GLEN ELDER LAKE — The cast went long and landed float, lure and more than a yard of line over the bent limb of a flooded bush.
Rather than a tangled problem, my error turned to pleasure as the float sank and a fish pulled hard enough to yank the line from the limb as it headed to open water.
While unhooking the fish — a crappie as long and thick as a $30 rib-eye — Bob Roberts was trying to end a cell phone call to land a similar fish that smacked a line hanging over the side of the boat.
At the same time, Jeff Ensz was landing a crappie he had hooked the old-fashioned way.
Such was the craziness of Tuesday's crappie fishing at Glen Elder Lake.
With 94 crappie kept and most between 12-14 inches, it was probably the finest fishing day I've had in Kansas.
Many Kansas anglers have made memories this spring. High water from the past several years made for the ideal hatching and rearing conditions, so most of our lakes are teaming with large numbers of large fish.
This spring's run of mild weather gave fish weeks to build established patterns and perfect conditions for fishermen.
(Last week's heavy rains may have raised water levels enough at some lakes to sour the angling for a while.)
Mid-March brought tales of great fishing for white bass and walleyes. Early April brought great stories of spawning crappie.
Anglers at Fall River and Toronto lakes found crappie to 15 and 16 inches.
The fishing has also been good at El Dorado and Kaw lakes.
Roberts didn't need to ask twice if I'd like to sample the great fishing he and Ensz had found at Glen Elder.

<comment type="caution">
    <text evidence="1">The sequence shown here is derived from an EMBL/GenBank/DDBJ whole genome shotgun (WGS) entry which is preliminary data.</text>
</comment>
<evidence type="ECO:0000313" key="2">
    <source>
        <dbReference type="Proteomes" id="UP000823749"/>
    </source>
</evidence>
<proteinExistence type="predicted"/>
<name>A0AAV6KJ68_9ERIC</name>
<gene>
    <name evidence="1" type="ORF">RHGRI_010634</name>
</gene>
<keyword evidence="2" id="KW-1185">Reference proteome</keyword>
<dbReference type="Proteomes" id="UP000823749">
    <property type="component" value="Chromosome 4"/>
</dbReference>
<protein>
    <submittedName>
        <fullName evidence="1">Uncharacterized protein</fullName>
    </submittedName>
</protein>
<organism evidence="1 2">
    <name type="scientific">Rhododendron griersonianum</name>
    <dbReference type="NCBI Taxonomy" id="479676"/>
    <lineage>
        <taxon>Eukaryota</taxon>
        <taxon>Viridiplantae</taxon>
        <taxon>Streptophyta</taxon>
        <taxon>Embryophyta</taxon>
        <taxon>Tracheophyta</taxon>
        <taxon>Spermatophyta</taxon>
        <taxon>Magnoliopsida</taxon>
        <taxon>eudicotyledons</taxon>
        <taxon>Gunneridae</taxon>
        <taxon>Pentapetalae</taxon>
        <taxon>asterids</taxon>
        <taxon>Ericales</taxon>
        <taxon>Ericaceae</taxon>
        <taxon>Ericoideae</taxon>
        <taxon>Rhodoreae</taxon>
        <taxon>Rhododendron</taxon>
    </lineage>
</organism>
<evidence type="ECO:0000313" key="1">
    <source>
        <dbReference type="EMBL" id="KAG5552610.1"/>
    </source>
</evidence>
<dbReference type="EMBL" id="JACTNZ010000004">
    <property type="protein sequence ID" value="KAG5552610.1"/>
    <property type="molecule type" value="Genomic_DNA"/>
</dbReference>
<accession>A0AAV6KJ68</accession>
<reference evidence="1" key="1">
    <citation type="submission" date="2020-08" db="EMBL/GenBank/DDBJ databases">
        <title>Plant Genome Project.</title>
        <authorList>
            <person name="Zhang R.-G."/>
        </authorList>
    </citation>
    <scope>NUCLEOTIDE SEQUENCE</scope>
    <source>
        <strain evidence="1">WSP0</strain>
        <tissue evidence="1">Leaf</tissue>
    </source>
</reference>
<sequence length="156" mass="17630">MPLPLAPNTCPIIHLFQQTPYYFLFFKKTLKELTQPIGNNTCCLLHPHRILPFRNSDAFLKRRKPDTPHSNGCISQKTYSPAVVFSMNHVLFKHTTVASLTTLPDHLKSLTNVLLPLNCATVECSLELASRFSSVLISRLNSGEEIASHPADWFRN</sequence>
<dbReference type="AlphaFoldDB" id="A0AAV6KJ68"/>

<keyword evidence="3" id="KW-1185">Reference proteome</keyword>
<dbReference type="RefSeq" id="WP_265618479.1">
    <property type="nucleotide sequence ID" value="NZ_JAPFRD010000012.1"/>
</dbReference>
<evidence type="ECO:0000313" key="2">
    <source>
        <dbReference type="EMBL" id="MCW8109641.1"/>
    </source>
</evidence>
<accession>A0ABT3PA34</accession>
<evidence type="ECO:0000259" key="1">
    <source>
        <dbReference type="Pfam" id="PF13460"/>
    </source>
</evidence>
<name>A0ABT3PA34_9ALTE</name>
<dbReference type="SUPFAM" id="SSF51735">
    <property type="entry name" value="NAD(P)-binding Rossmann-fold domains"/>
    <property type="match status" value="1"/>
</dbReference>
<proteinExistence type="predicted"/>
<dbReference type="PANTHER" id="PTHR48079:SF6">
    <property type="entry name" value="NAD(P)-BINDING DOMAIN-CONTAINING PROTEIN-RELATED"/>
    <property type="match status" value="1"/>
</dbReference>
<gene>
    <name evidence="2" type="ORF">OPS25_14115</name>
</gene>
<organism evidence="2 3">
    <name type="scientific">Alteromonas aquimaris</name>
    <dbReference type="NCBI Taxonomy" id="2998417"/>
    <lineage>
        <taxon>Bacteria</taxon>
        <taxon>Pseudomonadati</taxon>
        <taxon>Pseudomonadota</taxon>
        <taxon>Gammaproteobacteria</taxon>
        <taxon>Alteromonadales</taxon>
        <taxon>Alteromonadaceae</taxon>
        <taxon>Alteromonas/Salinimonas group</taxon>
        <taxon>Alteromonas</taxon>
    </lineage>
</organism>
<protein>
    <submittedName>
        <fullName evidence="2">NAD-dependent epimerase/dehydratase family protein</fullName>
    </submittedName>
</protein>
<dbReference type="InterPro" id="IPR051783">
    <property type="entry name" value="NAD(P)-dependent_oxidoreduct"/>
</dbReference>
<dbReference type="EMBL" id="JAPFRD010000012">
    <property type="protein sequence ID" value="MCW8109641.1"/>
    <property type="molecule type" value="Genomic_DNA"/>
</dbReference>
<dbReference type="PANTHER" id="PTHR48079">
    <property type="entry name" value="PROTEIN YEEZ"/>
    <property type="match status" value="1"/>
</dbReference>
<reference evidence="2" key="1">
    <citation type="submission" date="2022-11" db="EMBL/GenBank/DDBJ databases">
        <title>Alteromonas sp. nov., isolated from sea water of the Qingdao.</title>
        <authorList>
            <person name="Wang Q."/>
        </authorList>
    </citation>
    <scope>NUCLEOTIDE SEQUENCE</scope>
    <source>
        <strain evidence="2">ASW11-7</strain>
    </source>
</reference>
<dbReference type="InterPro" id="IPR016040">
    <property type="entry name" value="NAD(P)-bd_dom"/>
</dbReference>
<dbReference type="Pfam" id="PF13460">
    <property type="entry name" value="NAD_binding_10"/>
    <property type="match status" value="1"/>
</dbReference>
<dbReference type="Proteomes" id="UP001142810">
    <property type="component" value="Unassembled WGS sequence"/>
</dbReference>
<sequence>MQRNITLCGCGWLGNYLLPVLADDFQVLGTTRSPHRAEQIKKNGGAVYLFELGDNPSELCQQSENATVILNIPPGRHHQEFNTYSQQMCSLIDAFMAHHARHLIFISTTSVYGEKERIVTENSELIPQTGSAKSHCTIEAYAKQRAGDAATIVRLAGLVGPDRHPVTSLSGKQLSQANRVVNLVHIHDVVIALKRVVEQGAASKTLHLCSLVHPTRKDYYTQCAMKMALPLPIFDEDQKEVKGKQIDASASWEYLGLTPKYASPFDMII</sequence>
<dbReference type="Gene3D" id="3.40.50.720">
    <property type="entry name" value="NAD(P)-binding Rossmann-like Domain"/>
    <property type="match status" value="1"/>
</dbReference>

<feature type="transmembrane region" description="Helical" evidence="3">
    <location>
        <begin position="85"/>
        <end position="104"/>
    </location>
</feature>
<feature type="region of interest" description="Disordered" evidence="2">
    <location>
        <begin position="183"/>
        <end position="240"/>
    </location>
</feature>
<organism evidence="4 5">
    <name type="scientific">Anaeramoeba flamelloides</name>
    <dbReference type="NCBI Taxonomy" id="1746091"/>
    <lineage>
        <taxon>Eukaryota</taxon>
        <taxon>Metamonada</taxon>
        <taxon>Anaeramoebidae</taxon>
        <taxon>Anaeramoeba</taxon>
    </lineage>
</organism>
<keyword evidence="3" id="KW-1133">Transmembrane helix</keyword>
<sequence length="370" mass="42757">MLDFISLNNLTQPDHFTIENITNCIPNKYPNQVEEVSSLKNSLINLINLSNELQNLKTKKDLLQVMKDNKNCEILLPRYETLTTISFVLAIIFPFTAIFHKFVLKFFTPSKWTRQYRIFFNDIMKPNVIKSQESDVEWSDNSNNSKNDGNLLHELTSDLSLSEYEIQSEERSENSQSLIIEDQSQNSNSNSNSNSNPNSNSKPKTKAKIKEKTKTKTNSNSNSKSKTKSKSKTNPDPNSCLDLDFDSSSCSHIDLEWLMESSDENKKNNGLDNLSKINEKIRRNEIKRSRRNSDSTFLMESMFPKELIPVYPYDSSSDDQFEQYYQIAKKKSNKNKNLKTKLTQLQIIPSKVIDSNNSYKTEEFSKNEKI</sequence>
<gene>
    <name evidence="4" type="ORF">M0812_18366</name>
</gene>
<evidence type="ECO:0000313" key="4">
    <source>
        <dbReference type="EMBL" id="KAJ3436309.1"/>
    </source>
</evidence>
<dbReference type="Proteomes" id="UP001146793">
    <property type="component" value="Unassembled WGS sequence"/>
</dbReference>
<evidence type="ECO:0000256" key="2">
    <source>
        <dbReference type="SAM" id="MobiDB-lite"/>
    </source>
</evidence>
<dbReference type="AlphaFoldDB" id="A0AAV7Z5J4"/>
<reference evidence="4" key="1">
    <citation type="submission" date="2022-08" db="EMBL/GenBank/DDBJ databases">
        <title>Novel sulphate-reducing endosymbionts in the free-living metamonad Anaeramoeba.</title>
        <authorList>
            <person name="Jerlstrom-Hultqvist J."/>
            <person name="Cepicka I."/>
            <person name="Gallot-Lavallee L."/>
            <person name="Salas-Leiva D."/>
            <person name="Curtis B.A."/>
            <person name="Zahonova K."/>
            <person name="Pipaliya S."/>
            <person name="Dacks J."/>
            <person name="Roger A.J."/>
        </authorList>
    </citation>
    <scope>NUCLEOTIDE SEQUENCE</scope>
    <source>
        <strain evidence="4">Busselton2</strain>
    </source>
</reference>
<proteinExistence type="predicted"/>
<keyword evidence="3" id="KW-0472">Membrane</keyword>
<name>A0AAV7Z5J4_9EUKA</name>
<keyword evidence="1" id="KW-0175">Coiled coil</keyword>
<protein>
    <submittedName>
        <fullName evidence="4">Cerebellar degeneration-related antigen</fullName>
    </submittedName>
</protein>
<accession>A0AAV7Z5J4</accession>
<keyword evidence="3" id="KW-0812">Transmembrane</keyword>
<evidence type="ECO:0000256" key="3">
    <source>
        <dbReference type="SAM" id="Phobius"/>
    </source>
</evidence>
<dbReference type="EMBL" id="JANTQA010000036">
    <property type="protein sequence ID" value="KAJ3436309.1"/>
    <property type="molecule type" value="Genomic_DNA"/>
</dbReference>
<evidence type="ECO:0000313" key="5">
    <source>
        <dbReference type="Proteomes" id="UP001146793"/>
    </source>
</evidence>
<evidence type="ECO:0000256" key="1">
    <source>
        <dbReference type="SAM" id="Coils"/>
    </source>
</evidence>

Sunday and Monday, the Salina anglers had caught big numbers of big crappie at the lake.
We started fishing about noon. I was totally prepared for a "you should have been here yesterday" kind of day. Our fishing was so good I thought it was yesterday.
Ensz knew they were in the backs of coves, preferring water about four feet deep with submerged brush.
We put floats about two feet above crappie jigs to keep them out of the flooded branches and at the right depth.
My float disappeared on my second cast and the first crappie of the day was tossed in the livewell.
And the fish were something to behold. Many were huge males that were black, six inches from back to belly and about 2 inches thick.
I don't think we caught a crappie of less than 10 inches and know we didn't keep any under 11 inches.
The first cove produced about 25 crappie.
The next had just been fished by a boat with anglers using traditional casting techniques.
Ensz said we'd still find plenty of fish using the bobber method.
We caught about 50 while there.
Near the back of the cove I caught five fat crappie on as many casts at the south side of some brush.
Sometimes the floats instantly sank from sight as if torpedoed. Other takes were subtle.
Ensz had the experience and eye to notice when the float started riding higher on the water because a crappie had taken the jig and was swimming upward.
We worked around one little island of flooded brush three times, Ensz and I continually taking crappie from the opposite side while Roberts caught his fish directly below the boat.
The action was so fast and the crappie so big, often all I could do was shake my head, laugh and thank my hosts.
That about 90 percent of what we caught were males means the spawn could last another week or more.
I'd love to make it up again but doubt my schedule will allow. I've shared crappie fillets with many friends and my freezer is well-stocked.
My memory banks are well-stocked, too.